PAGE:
The Inter-American Commission on Human Rights today condemned the death of dissident Wilmar Villar Mendoz (left) and expressed solidarity with his next of kin, as Cuban rights groups called on the regime to halt the persecution of Villar Mendoza’s family.
Autocratic regimes are increasingly using criminal charges to deny political status to dissidents and rights activists in an attempt to deflect international criticism.
With Villar Mendoza’s death, “once again the old system of State insult repeats itself,” writes Yoani Sanchez, a prominent Cuban blogger:
A note in the newspaper Granma described him as a common criminal, and perhaps soon there will be a TV program — Stalinist style — introducing the alleged victims of his abuses. The objective is to minimize the political impact of the death of this 31-year-old citizen…. The official propaganda will attempt to downplay the importance of his hunger strike and shower his name with all sorts of derogatory adjectives. All this, because the Cuban government can’t permit even a glimmer of doubt in the minds of ordinary TV viewers. It would be very dangerous if people started to believe that a regime opponent would sacrifice his life for a cause, to be a good patriot and even a decent man.
“Villar Mendoza’s case shows how the Cuban government punishes dissent,” said José Miguel Vivanco, Americas director at Human Rights Watch. “Arbitrary arrests, sham trials, inhumane imprisonment, and harassment of dissidents’ families – these are the tactics used to silence critics.”
In 2011 Raúl Castro’s government continued to enforce political conformity using short-term detentions, beatings, public acts of repudiation, forced exile, and travel restrictions.
The government increasingly relied on arbitrary arrests and short-term detentions to restrict the basic rights of its critics, including the right to assemble and move about freely. Cuba’s government also pressured dissidents to choose between exile and continued repression or even imprisonment, leading scores to leave the country with their families during 2011.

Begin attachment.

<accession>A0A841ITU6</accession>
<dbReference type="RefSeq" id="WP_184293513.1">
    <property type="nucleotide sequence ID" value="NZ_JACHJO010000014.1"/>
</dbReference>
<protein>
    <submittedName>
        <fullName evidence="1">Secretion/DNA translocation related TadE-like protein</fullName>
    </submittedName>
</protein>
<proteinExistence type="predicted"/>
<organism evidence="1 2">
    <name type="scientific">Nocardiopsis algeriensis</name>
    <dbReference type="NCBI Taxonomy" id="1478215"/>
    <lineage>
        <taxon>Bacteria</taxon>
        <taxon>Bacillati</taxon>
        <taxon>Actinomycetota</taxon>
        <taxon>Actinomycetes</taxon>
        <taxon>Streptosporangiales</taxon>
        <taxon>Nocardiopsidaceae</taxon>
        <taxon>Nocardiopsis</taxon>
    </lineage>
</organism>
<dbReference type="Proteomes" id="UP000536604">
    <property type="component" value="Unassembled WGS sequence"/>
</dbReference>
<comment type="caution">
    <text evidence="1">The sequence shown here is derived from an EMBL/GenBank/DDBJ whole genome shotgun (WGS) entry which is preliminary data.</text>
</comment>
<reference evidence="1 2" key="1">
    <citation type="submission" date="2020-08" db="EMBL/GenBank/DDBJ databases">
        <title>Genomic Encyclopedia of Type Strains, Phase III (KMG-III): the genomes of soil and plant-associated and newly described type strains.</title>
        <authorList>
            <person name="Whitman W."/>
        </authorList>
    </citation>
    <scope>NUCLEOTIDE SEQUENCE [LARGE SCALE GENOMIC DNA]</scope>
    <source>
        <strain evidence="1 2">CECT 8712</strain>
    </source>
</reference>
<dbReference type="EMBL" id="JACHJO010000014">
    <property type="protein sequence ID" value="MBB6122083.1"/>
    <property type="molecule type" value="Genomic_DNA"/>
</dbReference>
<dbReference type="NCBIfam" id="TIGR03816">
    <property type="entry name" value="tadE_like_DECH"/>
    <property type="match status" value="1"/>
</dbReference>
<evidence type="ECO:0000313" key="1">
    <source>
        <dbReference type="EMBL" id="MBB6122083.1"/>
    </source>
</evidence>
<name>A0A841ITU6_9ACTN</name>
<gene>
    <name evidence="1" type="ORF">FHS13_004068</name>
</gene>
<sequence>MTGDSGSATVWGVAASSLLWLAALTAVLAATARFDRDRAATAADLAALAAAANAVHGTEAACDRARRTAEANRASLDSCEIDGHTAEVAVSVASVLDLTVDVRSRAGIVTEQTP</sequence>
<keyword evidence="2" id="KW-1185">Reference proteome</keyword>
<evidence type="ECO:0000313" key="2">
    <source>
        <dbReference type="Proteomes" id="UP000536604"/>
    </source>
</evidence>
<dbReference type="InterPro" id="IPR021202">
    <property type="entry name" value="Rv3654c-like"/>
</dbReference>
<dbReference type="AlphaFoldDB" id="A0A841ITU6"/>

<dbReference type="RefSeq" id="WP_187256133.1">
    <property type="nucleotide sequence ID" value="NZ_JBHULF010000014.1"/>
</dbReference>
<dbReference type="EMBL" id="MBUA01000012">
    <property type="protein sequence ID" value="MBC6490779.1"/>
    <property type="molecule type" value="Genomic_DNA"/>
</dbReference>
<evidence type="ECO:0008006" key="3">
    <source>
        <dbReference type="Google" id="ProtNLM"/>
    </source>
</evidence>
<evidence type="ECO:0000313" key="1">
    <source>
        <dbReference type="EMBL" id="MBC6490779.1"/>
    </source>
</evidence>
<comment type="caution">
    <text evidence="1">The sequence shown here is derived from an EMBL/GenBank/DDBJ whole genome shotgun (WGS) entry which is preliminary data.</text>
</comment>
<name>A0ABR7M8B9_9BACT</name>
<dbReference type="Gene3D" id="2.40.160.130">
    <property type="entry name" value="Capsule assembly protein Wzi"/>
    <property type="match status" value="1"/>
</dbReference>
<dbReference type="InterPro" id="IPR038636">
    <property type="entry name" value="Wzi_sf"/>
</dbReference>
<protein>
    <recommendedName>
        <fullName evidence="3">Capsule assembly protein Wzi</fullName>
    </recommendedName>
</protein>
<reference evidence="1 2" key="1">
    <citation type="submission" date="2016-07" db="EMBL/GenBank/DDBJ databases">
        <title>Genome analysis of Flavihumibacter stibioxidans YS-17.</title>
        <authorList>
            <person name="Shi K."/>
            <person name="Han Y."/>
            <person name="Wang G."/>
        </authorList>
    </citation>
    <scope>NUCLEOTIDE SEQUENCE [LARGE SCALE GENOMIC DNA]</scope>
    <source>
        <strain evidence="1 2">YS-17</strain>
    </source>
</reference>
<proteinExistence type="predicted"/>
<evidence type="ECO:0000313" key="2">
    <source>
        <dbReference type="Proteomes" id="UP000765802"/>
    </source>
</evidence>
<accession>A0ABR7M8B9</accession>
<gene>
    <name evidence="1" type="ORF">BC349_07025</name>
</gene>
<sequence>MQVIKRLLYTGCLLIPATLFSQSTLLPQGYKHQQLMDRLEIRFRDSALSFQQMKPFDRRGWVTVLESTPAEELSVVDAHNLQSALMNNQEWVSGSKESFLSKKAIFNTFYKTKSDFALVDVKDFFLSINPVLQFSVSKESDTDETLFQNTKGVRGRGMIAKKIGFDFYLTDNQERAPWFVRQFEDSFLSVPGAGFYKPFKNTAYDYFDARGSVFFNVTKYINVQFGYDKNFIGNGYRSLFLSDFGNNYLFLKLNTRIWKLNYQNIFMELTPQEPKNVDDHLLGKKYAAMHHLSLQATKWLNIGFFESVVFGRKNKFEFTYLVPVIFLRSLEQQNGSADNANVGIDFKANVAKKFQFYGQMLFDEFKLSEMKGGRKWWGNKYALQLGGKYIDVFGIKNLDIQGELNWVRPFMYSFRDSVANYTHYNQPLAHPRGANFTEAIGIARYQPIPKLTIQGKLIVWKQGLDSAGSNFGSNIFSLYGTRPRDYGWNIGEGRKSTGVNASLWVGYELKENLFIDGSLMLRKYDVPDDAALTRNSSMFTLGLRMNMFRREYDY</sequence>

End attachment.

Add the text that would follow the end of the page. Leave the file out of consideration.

Cuban rights groups also called on international media to stop the uncritically regurgitating regime propaganda:
It is a sad state of affairs that much of the international media in Cuba have not caught on to these practices and regurgitate the Castro regime’s position without underlining the skepticism it merits. Instead some hedge their language rather than get at the facts of the matter.
For weeks Cuban exiles had been calling on governments and human rights organizations for help. We do not know if Cardinal Ortega Alamino, who has access to General Raúl Castro, interceded privately with him on behalf of Wilmar who is the father of two children; or if the Cuban Cardinal, who participated in the arrangement where Cuba released political prisoners and forced many of them and their families, including children, into banishment in Spain, alerted the Holy See about the impending death……
Another Cuban, a gay man, was beaten to death by Cuban police earlier in the week. A few days ago, many of the Ladies in White, the group of mothers, wives and daughters of political prisoners who attend mass dressed in white were detained by police in Havana and other provinces when they tried to travel to a meeting of the group. The leader of the group, Laura Pollan, who had been beaten and harassed repeatedly by the police, died under unclear circumstances in a Cuban hospital last year.